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Verne McIlwraith was a prominent Guelph newspaper columnist, historian and sportsman. He was the son of Mr. and Mrs. Alexander McIlwraith and earned numerous honours and tributes during his lifetime through his public service to his country and community.
Verne McIlwraith served in the Royal Canadian Medical Corps during the Second World War. While in London after the war, he joined the United Nations Relief and Rehabilitation Association and spent time in Holland and Germany, where he directed camps for displaced persons.
Upon his return to Canada, Verne McIlwraith became a correspondent for the Toronto Telegram in Guelph from 1933-1965. He also worked as a stringer for daily newspapers in Hamilton, London and Windsor and for the British United Press.
Verne McIlwraith joined the editorial staff of the Guelph Daily Mercury newspaper in June, 1947 and claimed the distinction of being the city's first photo-journalist. He reported extensively on city hall politics. Through his reporting and columns, such as Current Comment and As It Happened, Verne McIlwraith became known as a prominent local historian. He retired from the Guelph Mercury in June 1971.
As an organizer of the Guelph Historical Society, Verne McIlwraith later became president and honourary patron of the Wellington County Historical Association.
As a long time member of the YMCA, Verne McIlwraith played a lead role in the organization of the Guelph Sports Advisory Council and worked for fifty years with the Ontario Amateur Softball Association, receiving a lifetime membership in 1970 and gold plaque for his distinguished service.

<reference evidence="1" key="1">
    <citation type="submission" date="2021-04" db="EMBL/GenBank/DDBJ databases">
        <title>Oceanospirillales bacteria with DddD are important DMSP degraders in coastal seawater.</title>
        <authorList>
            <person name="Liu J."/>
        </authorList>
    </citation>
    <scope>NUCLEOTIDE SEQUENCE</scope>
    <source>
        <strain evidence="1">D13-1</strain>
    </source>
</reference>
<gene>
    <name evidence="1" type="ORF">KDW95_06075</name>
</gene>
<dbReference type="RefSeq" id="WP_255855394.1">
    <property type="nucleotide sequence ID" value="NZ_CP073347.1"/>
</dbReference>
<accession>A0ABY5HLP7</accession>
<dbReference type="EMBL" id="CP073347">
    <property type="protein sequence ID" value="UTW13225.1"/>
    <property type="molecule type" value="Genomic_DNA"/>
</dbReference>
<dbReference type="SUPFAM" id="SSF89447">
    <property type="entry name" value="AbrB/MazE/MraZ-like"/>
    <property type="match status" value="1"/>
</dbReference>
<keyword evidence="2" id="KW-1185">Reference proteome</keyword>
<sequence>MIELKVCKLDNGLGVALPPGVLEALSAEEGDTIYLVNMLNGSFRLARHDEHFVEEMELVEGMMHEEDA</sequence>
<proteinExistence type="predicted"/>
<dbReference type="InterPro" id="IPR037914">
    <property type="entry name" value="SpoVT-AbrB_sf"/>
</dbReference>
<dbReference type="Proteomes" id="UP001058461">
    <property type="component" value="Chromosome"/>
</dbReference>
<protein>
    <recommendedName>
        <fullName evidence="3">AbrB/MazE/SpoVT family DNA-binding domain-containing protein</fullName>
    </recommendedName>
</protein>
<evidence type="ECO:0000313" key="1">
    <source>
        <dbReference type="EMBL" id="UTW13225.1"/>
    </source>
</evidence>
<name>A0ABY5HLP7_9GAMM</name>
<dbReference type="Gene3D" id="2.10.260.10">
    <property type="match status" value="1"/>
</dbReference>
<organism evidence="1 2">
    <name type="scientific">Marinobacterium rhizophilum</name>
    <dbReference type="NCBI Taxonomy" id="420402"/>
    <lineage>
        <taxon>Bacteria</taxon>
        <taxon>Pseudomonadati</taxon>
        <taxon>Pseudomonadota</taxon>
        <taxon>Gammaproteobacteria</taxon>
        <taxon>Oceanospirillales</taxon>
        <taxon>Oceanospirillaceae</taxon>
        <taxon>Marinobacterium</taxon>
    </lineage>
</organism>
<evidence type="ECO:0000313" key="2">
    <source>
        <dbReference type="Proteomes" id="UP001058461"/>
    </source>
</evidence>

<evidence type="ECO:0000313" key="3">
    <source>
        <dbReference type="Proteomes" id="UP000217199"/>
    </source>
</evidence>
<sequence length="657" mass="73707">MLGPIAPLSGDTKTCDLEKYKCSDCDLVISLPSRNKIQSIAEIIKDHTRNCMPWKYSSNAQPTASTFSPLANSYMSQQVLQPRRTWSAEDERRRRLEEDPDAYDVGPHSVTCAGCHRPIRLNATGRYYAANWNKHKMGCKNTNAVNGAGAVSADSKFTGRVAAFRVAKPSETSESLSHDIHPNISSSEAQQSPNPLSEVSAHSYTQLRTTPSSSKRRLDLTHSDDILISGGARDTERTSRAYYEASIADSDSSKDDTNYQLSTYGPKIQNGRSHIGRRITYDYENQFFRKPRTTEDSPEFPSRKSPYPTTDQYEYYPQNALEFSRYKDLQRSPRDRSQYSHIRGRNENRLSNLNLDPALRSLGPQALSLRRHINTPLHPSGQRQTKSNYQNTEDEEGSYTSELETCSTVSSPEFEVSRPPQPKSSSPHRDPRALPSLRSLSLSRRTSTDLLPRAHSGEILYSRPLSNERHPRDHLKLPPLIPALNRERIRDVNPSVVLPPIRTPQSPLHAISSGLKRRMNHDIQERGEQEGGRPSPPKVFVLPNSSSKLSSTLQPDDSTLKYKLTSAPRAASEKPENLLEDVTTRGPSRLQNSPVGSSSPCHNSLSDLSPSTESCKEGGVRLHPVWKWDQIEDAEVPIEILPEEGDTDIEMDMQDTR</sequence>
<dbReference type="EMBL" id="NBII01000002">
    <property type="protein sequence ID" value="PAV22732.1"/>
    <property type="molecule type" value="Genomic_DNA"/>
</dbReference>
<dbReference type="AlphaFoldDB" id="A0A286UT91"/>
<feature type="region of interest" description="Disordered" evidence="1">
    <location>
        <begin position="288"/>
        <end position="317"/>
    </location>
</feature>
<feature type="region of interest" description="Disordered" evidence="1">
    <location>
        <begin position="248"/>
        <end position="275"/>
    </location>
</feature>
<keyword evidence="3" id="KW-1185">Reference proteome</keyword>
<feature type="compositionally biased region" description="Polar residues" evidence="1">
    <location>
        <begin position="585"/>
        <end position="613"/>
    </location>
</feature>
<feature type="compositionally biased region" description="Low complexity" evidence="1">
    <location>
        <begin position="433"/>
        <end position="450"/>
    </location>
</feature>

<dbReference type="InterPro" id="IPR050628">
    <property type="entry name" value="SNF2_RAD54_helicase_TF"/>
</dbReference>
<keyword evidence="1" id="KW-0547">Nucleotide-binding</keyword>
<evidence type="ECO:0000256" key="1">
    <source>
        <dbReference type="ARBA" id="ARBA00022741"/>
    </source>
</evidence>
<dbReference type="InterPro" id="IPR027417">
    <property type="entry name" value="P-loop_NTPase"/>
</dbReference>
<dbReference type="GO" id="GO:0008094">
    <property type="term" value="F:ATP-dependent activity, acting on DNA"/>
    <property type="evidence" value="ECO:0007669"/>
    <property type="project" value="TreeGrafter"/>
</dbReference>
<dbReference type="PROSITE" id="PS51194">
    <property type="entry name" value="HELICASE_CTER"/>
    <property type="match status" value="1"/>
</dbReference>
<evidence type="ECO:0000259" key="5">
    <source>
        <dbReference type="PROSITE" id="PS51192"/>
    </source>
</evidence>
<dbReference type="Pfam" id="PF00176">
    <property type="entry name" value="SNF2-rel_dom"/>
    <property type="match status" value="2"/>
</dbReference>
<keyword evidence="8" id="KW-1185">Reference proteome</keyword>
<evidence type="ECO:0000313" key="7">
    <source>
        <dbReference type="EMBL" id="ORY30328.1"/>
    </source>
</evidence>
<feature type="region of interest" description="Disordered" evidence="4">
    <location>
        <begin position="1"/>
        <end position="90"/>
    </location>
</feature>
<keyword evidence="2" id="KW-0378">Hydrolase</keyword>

Verne McIlwraith was a past master of the Guelph Masonic Lodge, former member of the Royal Arch Mason - Guelph Chapter and Guelph Preceptory, Knights Templar and the Ramses Temple (Toronto) and the Guelph District Shrine Club. He also served as the member of the Col. John McCrea Branch 234 of the Royal Canadian Legion and played a major role in the preservation of Col. McCrae's birthplace.
In 1967, Verne McIlwraith chaired Guelph's Centennial Committee and the city's 150th anniversary committee in 1972. In 1967, the City of Guelph honoured him with the hanging of his portrait at Centennial Arena. He was also honoured by the Province of Ontario with the awarding of the Centennial Achievement Award. In 1970, Verne McIlwraith was also honoured with the Centennial Medal by the Province for his contribution to amateur sports. He received the Queen's Jubilee Medal in 1977 and was made a member of the Order of Canada.
Verne McIlwraith died on April 4, 1981, at the age of 78, after a lengthy illness.